Traveling with kids... YOLOOOO

Disclaimer: this is a VERY kid-centric newsletter and you will 10000% be bored if you don’t have kids. Consider yourself warned!! Delete this now! (The next newsletter will be less kid-boring, I promise)
K, here goes:
I’m writing this after being in the UK for the last two weeks… We had literally the most comically terrible journey to/from the UK—our flight was delayed by over 2 hours, the company I used to ship my luggage over ahead of time (to, in theory, save us the trouble of schlepping two big suitcases of kid stuff to London) LOST OUR BAGS FOR FIVE DAYS, we locked ourselves out of our Airbnb, United “lost” Tao’s return ticket, the list goes on.
But all that aside, we were pretty lucky because Ren and Tao behaved admirably on both flights… Tao took it upon himself to gummily smile at every single person who walked by him on the plane and Ren, well, Ren got some precious iPad time and was quiet for most of the journey.
Anyway, here are a few travel tips and must-haves… if you are traveling with your baby tomorrow, may the odds be ever in your favor ☺
Pack an extra set of clothes for the kids and yourself in giant Ziploc bags and put extra Ziploc bags (or supermarket bags, etc) within the Ziploc bag to contain vomit-splattered items. Or, once you board the flight, ask the flight attendant for extra airsickness bags.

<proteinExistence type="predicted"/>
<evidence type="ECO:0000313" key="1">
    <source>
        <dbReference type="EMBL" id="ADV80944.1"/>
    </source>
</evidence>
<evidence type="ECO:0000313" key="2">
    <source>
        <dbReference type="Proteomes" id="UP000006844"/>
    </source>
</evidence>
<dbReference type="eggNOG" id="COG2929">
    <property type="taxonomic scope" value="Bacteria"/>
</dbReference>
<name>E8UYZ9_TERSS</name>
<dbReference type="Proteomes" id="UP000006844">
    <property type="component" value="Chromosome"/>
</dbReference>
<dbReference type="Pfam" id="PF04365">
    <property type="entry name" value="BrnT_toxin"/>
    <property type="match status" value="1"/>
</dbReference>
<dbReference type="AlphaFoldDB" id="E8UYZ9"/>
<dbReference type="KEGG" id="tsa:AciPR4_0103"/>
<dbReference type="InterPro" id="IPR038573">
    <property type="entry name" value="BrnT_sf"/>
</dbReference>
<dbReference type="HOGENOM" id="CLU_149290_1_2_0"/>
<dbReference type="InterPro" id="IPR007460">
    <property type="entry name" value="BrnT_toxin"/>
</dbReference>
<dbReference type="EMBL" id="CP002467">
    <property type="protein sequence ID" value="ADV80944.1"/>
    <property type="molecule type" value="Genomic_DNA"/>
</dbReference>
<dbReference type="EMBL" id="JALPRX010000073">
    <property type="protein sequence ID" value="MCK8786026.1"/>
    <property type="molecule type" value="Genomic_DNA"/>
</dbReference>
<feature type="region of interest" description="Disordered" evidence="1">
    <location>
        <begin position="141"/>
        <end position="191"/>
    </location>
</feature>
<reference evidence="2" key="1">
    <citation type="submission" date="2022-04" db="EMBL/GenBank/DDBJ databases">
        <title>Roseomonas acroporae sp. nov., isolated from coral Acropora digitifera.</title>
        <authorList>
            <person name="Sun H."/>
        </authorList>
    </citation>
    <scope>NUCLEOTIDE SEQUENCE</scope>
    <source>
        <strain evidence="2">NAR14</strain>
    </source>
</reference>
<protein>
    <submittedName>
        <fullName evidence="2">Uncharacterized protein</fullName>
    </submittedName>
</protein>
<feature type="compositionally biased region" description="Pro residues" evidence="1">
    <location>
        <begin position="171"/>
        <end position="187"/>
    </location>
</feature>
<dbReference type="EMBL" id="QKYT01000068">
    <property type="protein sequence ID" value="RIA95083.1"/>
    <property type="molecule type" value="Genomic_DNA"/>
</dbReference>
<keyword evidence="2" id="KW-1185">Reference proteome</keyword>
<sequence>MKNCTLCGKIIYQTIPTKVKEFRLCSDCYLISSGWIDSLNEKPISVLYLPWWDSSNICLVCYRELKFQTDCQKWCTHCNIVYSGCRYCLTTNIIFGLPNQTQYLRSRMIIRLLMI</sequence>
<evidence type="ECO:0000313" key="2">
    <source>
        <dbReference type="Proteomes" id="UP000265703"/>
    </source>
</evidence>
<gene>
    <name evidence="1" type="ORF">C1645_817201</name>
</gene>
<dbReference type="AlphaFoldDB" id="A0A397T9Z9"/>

Bring triple the amount of everything you usually have in your stroller: something about being up in the air means that they drink/go to the bathroom/everything more. I would especially recommend packing extra socks and having the kids wear slip on shoes.
If you’re formula-feeding (I finished BF’ing a few weeks ago and am simultaneously sad about it and also feeling very liberated…), have at least two empty bottles that filled with one feed’s worth of formula and then keep extra formula in this Munchkin container which has three compartments that hold 8 ounces worth of formula at once. This means you’ll have five feeds worth for your flight, which for our transatlantic flight was enough.
I also usually feed Tao homemade food but for flights we just use pouches, usually from Ella’s Kitchen.
For Ren, I always pack her most “special” snacks that she usually doesn’t get (cookies, etc) to keep her busy and happy. I also pre-download her favorite programs like If You Give A Mouse A Cookie (her new favorite on Amazon), Peppa Pig, etc. I know a lot of moms who are all, like, “Oh, my precious child Apple-Seraphina doesn’t ever get screen time” and to that I say “DO WHAT IT TAKES TO SURVIVE, give the girl the ipad”.
If you need to pump on the flight… I LOVED my Spectra S1 pump because it runs on a battery (and it can go days between charges). Check the rules for carry-on breast milk in different countries. They’re especially stringent in Europe and only allow you to carry-on a certain amount if your kid isn’t with you. Dress strategically in something baggy or button-down and bring something that will prevent you from flashing the entire plane. I can’t tell you the number of times, btw, that ignorant people were like “what is that, is it a pacemaker? Is it a defibrillator?” Uh, NO, it’s a breast pump!